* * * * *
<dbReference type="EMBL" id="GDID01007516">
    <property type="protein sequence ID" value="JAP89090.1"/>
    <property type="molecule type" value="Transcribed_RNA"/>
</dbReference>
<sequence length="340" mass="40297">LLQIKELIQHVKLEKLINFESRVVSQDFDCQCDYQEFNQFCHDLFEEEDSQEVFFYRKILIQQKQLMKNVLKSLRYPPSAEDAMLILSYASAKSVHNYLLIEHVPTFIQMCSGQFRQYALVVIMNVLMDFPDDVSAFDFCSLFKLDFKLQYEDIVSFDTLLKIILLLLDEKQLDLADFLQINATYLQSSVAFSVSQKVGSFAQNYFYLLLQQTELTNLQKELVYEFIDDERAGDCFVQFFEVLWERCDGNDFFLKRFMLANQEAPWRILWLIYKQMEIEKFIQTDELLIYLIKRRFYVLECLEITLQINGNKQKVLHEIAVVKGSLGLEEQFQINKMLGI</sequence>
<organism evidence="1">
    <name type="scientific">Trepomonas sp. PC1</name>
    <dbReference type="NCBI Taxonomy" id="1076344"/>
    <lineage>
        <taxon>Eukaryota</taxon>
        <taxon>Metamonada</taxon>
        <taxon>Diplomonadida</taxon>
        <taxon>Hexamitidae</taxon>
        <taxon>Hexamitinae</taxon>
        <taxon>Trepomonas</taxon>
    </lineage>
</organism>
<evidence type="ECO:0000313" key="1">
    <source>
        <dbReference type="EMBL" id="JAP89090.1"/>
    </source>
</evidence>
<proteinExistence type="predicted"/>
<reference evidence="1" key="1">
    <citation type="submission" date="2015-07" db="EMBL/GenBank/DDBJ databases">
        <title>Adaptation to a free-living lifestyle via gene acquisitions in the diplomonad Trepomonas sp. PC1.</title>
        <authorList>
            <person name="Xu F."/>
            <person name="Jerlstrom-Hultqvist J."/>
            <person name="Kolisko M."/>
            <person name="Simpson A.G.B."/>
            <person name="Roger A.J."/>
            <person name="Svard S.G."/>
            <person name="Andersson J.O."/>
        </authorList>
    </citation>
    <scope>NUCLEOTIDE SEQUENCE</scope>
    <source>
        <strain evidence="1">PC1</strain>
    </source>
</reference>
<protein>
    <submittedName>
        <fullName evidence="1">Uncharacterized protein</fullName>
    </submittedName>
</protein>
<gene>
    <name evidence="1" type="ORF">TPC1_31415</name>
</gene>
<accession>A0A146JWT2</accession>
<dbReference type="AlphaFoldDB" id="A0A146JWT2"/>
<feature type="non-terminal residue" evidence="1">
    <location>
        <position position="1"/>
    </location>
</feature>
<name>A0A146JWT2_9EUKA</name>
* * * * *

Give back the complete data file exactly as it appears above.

<dbReference type="EMBL" id="GDID01007516">
    <property type="protein sequence ID" value="JAP89090.1"/>
    <property type="molecule type" value="Transcribed_RNA"/>
</dbReference>
<sequence length="340" mass="40297">LLQIKELIQHVKLEKLINFESRVVSQDFDCQCDYQEFNQFCHDLFEEEDSQEVFFYRKILIQQKQLMKNVLKSLRYPPSAEDAMLILSYASAKSVHNYLLIEHVPTFIQMCSGQFRQYALVVIMNVLMDFPDDVSAFDFCSLFKLDFKLQYEDIVSFDTLLKIILLLLDEKQLDLADFLQINATYLQSSVAFSVSQKVGSFAQNYFYLLLQQTELTNLQKELVYEFIDDERAGDCFVQFFEVLWERCDGNDFFLKRFMLANQEAPWRILWLIYKQMEIEKFIQTDELLIYLIKRRFYVLECLEITLQINGNKQKVLHEIAVVKGSLGLEEQFQINKMLGI</sequence>
<organism evidence="1">
    <name type="scientific">Trepomonas sp. PC1</name>
    <dbReference type="NCBI Taxonomy" id="1076344"/>
    <lineage>
        <taxon>Eukaryota</taxon>
        <taxon>Metamonada</taxon>
        <taxon>Diplomonadida</taxon>
        <taxon>Hexamitidae</taxon>
        <taxon>Hexamitinae</taxon>
        <taxon>Trepomonas</taxon>
    </lineage>
</organism>
<evidence type="ECO:0000313" key="1">
    <source>
        <dbReference type="EMBL" id="JAP89090.1"/>
    </source>
</evidence>
<proteinExistence type="predicted"/>
<reference evidence="1" key="1">
    <citation type="submission" date="2015-07" db="EMBL/GenBank/DDBJ databases">
        <title>Adaptation to a free-living lifestyle via gene acquisitions in the diplomonad Trepomonas sp. PC1.</title>
        <authorList>
            <person name="Xu F."/>
            <person name="Jerlstrom-Hultqvist J."/>
            <person name="Kolisko M."/>
            <person name="Simpson A.G.B."/>
            <person name="Roger A.J."/>
            <person name="Svard S.G."/>
            <person name="Andersson J.O."/>
        </authorList>
    </citation>
    <scope>NUCLEOTIDE SEQUENCE</scope>
    <source>
        <strain evidence="1">PC1</strain>
    </source>
</reference>
<protein>
    <submittedName>
        <fullName evidence="1">Uncharacterized protein</fullName>
    </submittedName>
</protein>
<gene>
    <name evidence="1" type="ORF">TPC1_31415</name>
</gene>
<accession>A0A146JWT2</accession>
<dbReference type="AlphaFoldDB" id="A0A146JWT2"/>
<feature type="non-terminal residue" evidence="1">
    <location>
        <position position="1"/>
    </location>
</feature>
<name>A0A146JWT2_9EUKA</name>